FARMINGTON — Representatives from local and state law enforcement agencies say they will have no trouble enforcing the state ban on texting while driving, which went into effect on Tuesday.

The law prohibits a person from reading or viewing a text message, or manually typing on a handheld mobile communication device while driving. The state allows an exception for contacting medical or emergency help.

The definition of a "text message" makes the law easier to enforce, said Farmington police Sergeant Dave Monfils.

According to the statutes, a text message includes "electronic mail, an instant message, a text or image communication and a command or request to an internet site."

"It pretty much covers everything," Monfils said. "Let's say you are updating your Facebook, 'Hey, I just passed this crash, click.' Well, you are breaking the law."

Other states have had difficulties enforcing texting bans.

Law enforcement agencies in states including Iowa, Indiana, Georgia and Kentucky have passed laws banning texting while driving, but have had trouble enforcing their laws because of the specific wording of the law.

An Indiana State Police Master Trooper told Indianapolis television station Fox 59 in May that the state's law was too specific, prohibiting only the sending of text messages and emails while driving. The language of the law made it so that officers had to prove a person was texting to issue a citation, the master trooper said. Fox 59 reported that since Indiana's texting ban went into effect in 2010, only 186 citations have been issued.

Monfils said he doesn't expect New Mexico to have the same problem. The state's definition of "text message" gives the law its teeth, he added.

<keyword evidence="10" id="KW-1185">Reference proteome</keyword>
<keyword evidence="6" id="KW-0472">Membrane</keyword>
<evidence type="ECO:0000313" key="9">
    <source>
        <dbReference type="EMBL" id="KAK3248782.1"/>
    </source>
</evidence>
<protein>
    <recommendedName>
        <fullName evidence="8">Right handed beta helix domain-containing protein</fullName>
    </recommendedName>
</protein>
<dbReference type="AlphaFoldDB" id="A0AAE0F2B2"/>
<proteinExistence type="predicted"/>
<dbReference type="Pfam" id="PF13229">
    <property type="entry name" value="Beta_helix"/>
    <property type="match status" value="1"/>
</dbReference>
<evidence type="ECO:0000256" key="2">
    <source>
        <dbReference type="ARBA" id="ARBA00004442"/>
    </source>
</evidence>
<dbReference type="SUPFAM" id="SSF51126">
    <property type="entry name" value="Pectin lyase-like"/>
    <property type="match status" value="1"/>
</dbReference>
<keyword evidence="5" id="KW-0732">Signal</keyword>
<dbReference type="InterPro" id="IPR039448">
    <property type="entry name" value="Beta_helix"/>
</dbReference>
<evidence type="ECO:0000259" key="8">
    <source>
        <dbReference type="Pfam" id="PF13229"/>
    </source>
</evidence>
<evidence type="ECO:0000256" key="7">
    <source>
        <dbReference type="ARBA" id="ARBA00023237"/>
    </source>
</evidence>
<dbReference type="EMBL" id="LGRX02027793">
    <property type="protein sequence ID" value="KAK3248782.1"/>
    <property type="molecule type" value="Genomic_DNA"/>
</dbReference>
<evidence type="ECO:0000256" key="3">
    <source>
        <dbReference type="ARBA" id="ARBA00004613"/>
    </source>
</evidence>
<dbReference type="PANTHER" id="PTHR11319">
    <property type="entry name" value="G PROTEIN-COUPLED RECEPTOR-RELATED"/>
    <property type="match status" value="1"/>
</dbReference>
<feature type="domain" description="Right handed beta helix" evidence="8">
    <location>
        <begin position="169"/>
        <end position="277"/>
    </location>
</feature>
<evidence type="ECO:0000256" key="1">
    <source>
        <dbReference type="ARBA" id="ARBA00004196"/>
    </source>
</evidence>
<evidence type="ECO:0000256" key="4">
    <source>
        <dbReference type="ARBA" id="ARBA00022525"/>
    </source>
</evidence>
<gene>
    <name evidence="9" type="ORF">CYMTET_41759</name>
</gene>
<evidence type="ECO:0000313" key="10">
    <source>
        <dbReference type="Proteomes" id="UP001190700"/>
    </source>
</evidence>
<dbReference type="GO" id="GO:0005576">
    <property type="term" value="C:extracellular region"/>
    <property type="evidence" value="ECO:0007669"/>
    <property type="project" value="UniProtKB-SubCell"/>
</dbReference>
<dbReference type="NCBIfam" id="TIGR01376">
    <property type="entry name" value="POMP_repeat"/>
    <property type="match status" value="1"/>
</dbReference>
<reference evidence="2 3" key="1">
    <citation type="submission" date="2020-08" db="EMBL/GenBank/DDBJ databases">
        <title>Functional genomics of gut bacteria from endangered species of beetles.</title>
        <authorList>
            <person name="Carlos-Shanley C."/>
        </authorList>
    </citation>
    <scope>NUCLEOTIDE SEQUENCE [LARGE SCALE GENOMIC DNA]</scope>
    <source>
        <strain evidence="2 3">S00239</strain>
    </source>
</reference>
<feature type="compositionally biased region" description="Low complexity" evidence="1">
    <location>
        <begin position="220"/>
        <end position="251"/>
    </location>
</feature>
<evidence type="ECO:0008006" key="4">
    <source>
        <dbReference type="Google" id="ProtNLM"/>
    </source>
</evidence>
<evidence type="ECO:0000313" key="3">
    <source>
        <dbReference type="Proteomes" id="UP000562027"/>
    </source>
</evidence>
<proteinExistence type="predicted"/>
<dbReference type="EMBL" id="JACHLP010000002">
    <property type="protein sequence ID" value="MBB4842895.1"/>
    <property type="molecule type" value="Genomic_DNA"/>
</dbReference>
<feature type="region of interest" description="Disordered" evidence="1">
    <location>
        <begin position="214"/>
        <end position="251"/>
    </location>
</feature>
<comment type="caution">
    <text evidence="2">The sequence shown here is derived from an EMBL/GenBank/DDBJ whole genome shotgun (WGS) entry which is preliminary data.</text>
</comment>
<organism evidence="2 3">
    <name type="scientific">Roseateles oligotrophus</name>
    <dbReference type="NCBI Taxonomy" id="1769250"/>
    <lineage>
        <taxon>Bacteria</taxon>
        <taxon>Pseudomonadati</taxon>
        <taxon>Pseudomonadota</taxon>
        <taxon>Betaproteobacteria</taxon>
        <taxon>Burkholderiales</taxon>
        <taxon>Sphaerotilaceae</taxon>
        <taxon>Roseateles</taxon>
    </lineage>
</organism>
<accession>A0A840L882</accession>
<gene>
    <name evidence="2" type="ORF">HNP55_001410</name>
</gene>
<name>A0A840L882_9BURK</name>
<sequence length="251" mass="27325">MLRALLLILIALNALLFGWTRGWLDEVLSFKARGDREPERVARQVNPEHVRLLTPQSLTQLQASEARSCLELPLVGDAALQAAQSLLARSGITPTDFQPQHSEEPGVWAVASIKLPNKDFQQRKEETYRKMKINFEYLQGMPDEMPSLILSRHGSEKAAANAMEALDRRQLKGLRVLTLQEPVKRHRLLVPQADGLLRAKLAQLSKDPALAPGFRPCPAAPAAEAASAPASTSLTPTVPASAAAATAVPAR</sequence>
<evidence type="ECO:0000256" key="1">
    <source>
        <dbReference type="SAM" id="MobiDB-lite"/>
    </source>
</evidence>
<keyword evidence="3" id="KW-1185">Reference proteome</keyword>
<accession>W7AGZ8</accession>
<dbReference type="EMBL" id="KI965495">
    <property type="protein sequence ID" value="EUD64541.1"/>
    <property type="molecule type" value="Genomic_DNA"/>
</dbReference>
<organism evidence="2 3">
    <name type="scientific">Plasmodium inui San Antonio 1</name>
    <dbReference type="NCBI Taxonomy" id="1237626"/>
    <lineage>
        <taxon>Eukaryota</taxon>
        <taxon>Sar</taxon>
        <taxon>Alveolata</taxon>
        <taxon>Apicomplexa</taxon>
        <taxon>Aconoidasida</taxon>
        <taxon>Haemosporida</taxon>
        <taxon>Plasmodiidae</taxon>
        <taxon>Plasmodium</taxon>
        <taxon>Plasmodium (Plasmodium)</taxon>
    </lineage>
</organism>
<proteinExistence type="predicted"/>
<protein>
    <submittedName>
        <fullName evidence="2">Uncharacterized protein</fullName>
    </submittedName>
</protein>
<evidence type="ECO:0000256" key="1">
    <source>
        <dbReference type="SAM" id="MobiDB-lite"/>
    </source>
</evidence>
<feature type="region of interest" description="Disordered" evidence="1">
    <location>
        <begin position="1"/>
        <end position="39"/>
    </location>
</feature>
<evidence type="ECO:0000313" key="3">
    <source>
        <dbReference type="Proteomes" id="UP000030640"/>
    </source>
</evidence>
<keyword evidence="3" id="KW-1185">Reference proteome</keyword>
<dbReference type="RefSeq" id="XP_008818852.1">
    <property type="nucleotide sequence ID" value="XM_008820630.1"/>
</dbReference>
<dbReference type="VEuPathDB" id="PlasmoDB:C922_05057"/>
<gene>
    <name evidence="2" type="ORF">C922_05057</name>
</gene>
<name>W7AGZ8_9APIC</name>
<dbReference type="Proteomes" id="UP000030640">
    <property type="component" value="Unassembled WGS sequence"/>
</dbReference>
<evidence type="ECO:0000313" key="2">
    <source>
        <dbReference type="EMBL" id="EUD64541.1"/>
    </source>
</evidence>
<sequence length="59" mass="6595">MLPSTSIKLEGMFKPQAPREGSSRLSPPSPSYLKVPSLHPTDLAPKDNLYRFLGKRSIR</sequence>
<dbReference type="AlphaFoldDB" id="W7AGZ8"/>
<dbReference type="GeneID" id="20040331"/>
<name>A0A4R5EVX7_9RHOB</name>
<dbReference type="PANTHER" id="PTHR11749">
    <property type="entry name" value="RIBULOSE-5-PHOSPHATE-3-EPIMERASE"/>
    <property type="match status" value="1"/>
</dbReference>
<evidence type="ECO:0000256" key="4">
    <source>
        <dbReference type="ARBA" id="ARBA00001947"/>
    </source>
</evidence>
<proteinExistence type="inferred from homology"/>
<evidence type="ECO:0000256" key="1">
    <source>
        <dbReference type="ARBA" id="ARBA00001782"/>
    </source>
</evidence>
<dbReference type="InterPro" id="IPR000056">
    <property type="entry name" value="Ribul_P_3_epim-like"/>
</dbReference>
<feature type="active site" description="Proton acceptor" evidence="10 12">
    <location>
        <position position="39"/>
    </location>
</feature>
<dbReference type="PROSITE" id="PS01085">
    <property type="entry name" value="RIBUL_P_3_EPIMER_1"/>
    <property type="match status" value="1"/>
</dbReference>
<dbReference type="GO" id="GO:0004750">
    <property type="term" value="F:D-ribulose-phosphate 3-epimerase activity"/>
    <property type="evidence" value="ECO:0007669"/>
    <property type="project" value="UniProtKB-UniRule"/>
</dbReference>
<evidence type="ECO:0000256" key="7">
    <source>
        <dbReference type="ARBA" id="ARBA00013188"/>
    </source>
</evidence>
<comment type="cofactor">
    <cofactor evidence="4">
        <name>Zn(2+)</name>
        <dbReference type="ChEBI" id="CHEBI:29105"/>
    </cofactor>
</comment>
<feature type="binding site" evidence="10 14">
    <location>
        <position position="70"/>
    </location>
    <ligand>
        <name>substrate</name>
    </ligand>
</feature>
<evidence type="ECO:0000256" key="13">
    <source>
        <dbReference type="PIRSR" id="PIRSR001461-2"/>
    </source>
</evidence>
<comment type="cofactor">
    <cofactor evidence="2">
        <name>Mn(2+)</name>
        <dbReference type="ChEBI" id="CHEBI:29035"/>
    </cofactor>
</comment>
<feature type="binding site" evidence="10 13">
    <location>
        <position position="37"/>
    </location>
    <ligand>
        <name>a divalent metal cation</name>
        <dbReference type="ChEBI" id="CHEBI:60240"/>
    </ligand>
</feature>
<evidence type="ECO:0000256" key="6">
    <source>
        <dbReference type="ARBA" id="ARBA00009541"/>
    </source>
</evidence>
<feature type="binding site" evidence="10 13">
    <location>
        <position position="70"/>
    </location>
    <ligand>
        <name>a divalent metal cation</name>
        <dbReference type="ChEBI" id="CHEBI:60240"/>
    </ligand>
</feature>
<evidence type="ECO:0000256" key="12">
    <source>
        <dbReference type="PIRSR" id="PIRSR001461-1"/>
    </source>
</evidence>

The statute does not ban talking on the phone while driving, but local ordinances in Aztec and Bloomfield prohibit the activity.

Bloomfield acting Chief Marlin Wyatt said the city's ordinance banning cell phone use while driving went into effect about two years ago.

"It has been good for us," he said. "Our results have been real good. More driver attention than inattention."

He said traffic accidents have decreased since the ordinance was passed, but its impossible to attribute that to any single change. He said the ordinance is mostly useful as an educational tool.

"We don't do a lot of ticketing, we do a lot of education," he said.

State Police Lieutenant Emmanuel Gutierrez said officers have to see the cell phone being used to pull a person over for texting while driving, but he does not believe that will be hard to find.

"When I was in Albuquerque yesterday, I saw several people holding up their phone at intersections," he said. "If people are going to be sneaky about it, sure, that makes it hard, we don't have x-ray machines, but that is not usually the case."

Steve Garrison covers crime and courts for The Daily Times. He can be reached at 505-564-4644 and Follow him on Twitter @SteveGarrisonDT on Twitter.